-Keep left, pass right-
Overtaking can be a daunting activity, I don’t do it often and would much rather sit behind a feet-dragger however, it is a road manoeuvre that should be used when necessary, especially when the one in front of you is dilly-daddling and when you want to avoid a queue from growing.
· Judge the road
Before overtaking, consider the road conditions (is the road wet from a recent downpour or are there any potholes) and evaluate if it is safe to overtake. Don’t just look at the lane you are driving in but also evaluate the lane you will be using to ensure that overtaking will be a simple, smooth but most importantly safe act.
· Look out for Charlie
I don’t know about other road users but one of my biggest fears while driving is bumping another road user. By other road users, I don’t only mean another vehicle, I’m also talking about more vulnerable users like pedestrians and animals. If you are driving, especially at night, is very easy for a person or animal to end up in your lane while overtaking. Therefore, you shouldn’t just look only for oncoming vehicles, also be aware of your surroundings when overtaking.
· Give some gas
If it is a single lane road and you have to go into the oncoming lane to overtake, put the pedal to the metal. This is for two reasons- you don’t want to be caught dilly-daddling in an oncoming lane and it will also avoid that the other drivers (and especially the vehicle you are overtaking) becoming panicky and unsure of your next move- an overtaking manoeuvre should be clean and quick.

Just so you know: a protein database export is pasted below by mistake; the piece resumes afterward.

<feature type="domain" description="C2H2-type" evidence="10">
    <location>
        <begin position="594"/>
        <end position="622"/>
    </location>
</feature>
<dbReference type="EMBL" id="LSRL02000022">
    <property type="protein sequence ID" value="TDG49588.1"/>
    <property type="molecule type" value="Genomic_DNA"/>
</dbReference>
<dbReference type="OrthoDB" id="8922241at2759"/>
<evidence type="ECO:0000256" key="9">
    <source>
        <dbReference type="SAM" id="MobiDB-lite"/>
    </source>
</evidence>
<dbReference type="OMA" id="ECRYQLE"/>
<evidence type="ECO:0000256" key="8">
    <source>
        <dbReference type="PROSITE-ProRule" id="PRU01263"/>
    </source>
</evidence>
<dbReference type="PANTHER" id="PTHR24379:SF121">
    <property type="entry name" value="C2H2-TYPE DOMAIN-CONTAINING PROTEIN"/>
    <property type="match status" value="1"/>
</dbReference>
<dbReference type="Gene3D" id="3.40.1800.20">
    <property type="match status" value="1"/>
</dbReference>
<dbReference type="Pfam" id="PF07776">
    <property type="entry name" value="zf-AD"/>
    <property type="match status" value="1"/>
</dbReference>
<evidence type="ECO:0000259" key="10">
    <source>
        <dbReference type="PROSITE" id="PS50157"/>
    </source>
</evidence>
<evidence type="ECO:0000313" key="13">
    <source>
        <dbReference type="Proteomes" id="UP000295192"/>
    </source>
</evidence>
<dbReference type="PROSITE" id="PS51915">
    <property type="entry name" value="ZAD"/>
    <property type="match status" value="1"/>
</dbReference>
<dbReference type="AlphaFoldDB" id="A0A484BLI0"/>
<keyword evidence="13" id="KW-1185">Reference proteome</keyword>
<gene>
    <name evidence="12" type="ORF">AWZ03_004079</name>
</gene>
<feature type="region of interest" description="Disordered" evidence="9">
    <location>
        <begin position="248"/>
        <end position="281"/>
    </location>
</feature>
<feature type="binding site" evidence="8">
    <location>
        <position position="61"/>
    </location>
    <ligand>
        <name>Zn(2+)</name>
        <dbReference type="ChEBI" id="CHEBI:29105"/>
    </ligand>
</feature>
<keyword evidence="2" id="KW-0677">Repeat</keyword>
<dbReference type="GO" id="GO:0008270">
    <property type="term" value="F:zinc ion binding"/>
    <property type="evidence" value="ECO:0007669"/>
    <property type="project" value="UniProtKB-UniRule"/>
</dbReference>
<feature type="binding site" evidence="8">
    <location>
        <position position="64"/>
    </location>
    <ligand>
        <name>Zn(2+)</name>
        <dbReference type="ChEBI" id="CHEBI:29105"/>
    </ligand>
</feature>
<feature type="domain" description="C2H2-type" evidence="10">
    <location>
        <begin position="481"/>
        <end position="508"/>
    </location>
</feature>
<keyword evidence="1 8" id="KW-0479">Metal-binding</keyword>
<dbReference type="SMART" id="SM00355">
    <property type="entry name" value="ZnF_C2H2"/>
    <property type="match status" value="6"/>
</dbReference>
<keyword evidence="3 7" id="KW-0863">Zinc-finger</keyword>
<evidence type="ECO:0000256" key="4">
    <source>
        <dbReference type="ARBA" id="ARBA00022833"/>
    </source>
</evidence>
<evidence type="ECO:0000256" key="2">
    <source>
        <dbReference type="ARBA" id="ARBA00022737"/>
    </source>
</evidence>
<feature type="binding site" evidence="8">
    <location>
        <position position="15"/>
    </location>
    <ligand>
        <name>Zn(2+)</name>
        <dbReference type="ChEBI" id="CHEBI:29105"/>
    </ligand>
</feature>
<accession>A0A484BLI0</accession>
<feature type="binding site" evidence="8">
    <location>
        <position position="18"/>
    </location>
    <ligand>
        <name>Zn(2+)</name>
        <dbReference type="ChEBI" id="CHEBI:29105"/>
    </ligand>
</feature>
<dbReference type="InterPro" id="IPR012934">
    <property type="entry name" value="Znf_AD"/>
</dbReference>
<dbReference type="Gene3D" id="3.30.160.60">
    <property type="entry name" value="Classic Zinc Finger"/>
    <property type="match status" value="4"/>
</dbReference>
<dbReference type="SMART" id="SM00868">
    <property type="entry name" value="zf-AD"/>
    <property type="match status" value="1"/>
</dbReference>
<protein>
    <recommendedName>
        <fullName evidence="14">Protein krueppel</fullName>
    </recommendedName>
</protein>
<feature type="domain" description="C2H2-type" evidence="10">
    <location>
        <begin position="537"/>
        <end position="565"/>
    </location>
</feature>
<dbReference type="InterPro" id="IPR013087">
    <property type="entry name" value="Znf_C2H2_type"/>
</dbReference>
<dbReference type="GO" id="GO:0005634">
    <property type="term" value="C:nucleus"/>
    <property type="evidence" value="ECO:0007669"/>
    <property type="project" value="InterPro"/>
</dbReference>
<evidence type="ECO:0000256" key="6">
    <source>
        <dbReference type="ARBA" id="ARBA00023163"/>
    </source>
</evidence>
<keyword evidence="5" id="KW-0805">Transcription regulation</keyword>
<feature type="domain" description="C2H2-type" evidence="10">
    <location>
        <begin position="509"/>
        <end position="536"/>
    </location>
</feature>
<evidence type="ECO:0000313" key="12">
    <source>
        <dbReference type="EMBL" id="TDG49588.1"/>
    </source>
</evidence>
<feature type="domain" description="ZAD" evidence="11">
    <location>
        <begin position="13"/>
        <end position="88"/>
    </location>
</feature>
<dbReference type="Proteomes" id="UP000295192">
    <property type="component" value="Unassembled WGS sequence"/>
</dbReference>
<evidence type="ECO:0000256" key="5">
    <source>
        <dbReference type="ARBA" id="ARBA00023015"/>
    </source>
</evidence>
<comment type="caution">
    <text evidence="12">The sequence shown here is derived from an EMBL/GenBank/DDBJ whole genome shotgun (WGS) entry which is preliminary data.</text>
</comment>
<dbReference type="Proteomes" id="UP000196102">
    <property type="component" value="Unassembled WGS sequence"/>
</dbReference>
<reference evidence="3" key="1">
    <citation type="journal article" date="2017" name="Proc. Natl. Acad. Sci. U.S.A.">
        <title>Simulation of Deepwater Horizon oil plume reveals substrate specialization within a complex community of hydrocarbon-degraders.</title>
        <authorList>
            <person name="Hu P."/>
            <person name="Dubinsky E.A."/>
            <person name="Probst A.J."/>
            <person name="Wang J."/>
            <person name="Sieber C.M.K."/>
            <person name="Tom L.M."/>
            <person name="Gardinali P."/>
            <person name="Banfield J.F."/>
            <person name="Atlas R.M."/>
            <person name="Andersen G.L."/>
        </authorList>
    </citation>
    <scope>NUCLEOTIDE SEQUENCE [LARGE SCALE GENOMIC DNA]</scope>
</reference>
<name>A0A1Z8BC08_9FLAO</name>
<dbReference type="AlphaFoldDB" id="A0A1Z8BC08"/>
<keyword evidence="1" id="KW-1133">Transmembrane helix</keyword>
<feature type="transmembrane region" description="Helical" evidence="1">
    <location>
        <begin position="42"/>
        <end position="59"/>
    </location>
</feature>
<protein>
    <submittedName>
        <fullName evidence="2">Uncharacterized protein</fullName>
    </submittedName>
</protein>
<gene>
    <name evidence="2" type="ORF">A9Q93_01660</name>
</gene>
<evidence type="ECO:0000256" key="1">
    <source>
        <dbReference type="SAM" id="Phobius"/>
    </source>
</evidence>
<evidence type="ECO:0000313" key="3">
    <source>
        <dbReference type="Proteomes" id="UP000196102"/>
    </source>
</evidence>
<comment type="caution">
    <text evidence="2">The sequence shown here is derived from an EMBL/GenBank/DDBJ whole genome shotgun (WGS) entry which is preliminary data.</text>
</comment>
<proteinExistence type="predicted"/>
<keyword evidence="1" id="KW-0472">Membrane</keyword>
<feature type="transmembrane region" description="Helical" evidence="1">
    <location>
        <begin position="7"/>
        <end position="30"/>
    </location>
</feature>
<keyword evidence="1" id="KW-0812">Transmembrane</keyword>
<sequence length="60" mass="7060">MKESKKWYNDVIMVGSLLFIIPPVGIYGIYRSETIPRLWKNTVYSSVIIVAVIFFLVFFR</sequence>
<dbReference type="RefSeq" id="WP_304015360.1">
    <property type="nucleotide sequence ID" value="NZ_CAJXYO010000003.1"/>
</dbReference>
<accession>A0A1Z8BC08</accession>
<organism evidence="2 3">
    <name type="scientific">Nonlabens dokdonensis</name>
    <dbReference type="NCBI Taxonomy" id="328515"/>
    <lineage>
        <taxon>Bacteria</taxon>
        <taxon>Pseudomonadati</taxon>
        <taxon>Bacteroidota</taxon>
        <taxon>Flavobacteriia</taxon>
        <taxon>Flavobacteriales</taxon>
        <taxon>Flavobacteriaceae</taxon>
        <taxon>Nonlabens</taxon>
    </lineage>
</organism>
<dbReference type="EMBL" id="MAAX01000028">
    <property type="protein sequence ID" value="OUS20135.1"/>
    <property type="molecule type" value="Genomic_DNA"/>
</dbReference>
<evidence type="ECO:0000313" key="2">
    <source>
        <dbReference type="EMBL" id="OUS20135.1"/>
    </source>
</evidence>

· Linger behind the Lorry
Avoid overtaking large vehicles like trucks and construction vehicles for they limit your view and you may encounter an unexpected approaching vehicle.
When you are being overtaken:
When another vehicle is overtaking you, stay in your lane and allow them to overtake you. Leave enough room in front of you for them to pull back into the lane as well. Do not deliberately pick up speed to prevent the other vehicle from overtaking your vehicle, it is dangerous and a serious offence. Consideration is key.
Written by: Nita Stadler